Late to the Party: Josh Reviews The Queen’s Gambit
The Queen’s Gambit was released on Netflix almost exactly a year ago (in October, 2020), and right away it seemed like everyone was raving about it. I was intrigued and definitely interested in watching it, but I was so busy that I had trouble finding the time, and one thing after another kept bopping The Queen’s Gambit down on my to-watch list. But after the summer, this was one of the first shows on my list. I wondered what I’d think of the show, with a little separation from all of the excitement about it last year. I needn’t have worried about being over-hyped. I thought The Queen’s Gambit was terrific — it was riveting, high-quality storytelling from start to finish.
The seven-episode mini-series was written and directed by Scott Frank, based on Walter Tevis’s 1983 novel. The series follows Beth Harmon from age eight into her twenties, as she discovers she is a chess prodigy and gradually climbs from an unhappy orphanage to the highest levels of the international chess world.
Anya Taylor-Joy plays Beth, and she is tremendous in the role. I’ve enjoyed Ms. Taylor-Joy’s work, mostly in genre movies like Split or The New Mutants. But this is a stunning leap forward; it feels like one of those perfect matches between character and performer that come along every now and then. To say that Ms. Taylor-Joy owns this role would be an understatement.
I also quite enjoyed Isla Johnston’s work as young Beth in the first episode. I was quite surprised to discover that Ms. Taylor-Joy wasn’t in that first episode, that the entire opening episode focused on young Beth’s experiences in an orphanage after the death of her mother. In the end, this was a wonderful choice, because so much of Beth’s future behavior was molded by her formative experiences in the orphanage. I must admit that I found some of this difficult to watch; I have a hard time watching kids suffering on TV or in movies. But I found that first episode to be gripping; I was totally hooked into Beth’s story, and when Ms. Taylor-Joy took over the role in the second episode, things only got more compelling.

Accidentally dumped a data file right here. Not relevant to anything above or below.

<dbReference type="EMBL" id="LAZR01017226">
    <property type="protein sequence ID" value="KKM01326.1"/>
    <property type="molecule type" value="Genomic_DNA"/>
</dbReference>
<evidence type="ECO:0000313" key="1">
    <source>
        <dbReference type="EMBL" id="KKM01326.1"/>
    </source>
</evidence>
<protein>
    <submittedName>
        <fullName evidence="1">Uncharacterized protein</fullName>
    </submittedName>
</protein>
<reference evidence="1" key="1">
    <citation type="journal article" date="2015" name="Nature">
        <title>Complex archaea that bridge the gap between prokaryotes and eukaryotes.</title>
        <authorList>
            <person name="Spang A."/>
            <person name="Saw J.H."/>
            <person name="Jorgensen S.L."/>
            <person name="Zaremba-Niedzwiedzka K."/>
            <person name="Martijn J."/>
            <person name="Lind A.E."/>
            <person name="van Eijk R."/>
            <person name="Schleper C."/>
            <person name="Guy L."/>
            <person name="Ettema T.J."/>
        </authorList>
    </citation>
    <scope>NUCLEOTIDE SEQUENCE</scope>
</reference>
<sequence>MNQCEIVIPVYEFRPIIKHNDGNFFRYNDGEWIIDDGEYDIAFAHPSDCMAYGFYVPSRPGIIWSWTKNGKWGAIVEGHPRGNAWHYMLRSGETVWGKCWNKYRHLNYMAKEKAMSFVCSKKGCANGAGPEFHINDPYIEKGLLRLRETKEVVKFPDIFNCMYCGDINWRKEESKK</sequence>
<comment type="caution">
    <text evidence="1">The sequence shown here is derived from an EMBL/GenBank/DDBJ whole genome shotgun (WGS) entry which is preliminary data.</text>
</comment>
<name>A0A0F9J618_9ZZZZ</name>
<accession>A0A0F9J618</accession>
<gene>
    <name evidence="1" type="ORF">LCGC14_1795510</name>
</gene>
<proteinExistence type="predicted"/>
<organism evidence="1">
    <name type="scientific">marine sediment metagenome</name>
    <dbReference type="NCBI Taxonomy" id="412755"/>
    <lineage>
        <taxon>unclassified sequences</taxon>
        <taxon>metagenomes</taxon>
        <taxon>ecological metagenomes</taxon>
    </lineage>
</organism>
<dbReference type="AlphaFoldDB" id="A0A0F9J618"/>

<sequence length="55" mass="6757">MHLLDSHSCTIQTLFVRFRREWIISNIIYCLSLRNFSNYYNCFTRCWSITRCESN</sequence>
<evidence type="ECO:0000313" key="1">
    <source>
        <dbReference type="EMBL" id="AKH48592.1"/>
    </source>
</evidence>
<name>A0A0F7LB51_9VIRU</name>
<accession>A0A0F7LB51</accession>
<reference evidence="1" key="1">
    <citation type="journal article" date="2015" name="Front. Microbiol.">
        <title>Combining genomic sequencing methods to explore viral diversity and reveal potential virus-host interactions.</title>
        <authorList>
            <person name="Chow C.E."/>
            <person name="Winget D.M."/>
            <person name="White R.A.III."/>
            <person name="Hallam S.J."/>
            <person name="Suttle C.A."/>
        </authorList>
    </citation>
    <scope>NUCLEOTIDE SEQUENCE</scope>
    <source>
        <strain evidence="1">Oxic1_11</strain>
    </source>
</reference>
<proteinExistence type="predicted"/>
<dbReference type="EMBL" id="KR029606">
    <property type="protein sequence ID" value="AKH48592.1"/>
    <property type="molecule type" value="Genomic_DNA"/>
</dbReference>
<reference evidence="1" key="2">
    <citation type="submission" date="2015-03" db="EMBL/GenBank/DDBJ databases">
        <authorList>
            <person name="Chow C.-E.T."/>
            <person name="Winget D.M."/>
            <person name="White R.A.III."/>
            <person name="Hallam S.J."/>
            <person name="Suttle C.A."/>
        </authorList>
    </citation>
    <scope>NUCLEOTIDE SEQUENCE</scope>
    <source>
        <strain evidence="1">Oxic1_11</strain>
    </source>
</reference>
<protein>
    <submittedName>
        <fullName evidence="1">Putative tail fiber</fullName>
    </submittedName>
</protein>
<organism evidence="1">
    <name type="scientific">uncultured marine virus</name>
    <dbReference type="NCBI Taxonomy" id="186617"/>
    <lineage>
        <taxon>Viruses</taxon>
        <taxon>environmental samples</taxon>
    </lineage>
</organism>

Beth displayed some, um, anti-social tendencies at times, but one of my favorite aspects of the show was seeing how a small but tight group of friends from within the chess world slowly gathered around her. (One of my favorite moments in the finale was seeing a group of them on the phone, working hard to counsel her on her moves in her match against Borgov!) This was a great ensemble of actors: Thomas Brodie-Sangster (Jojen Reed on Game of Thrones) as the talented and arrogant Benny Watts; Jacob Fortune-Lloyd as Townes, the first really talented chess player who Beth beats, and on whom she develops a bit of a crush; and Harry Melling (who’s come a long way since playing Dudley Dursley in the Harry Potter films) as Harry Beltik. I particularly enjoyed Mr. Melling’s subtle work as the bright though awkward Beltik. Bill Camp (a familiar face from so many movies, including Joker, Lincoln, Molly’s Game, and he had a small but critical role on The Leftovers) was extremely memorable as Mr. Shaibel, the quiet janitor who first teaches Beth chess. I also enjoyed the work of Moses Ingram as Jolene, Beth’s one friend at the orphanage; Marielle Heller as Beth’s adoptive mother Alma Wheatley; and Marcin Dorociński as Vasily Borgov, the Russian grandmaster.
I was endlessly impressed by the skill with which the show was able to keep my attention hooked throughout all of the many chess games. The strategies used by the players went way over my head, but that was never a problem. Though careful direction, shot-choices and editing, combined with the wonderful performances of all the actors playing on screen, I wasn’t bored for an instant and I was completely engaged in the drama of the games as they unfolded. This is a most impressive achievement in filmmaking.
The Queen’s Gambit is a near-perfect example of the prestige TV miniseries which has replaced the mid-budget adult drama movie. The series is a rich character study, one that benefits tremendously from the time available in a seven hour mini-series (as compared to a two-hour feature film). The production values are tremendous. I never saw any seams in the series’ rich and detailed recreation of the fifties and sixties, and the many different locales visited on-screen. (One could probably write an entire article just analyzing the many wonderful wigs Ms. Taylor-Joy wears over the course of the series!)
I’m delighted to have caught up to The Queen’s Gambit. (Since watching it, my wife and I have been playing chess pretty regularly!!)
Photo credit: CHARLIE GRAY/NETFLIX © 2020
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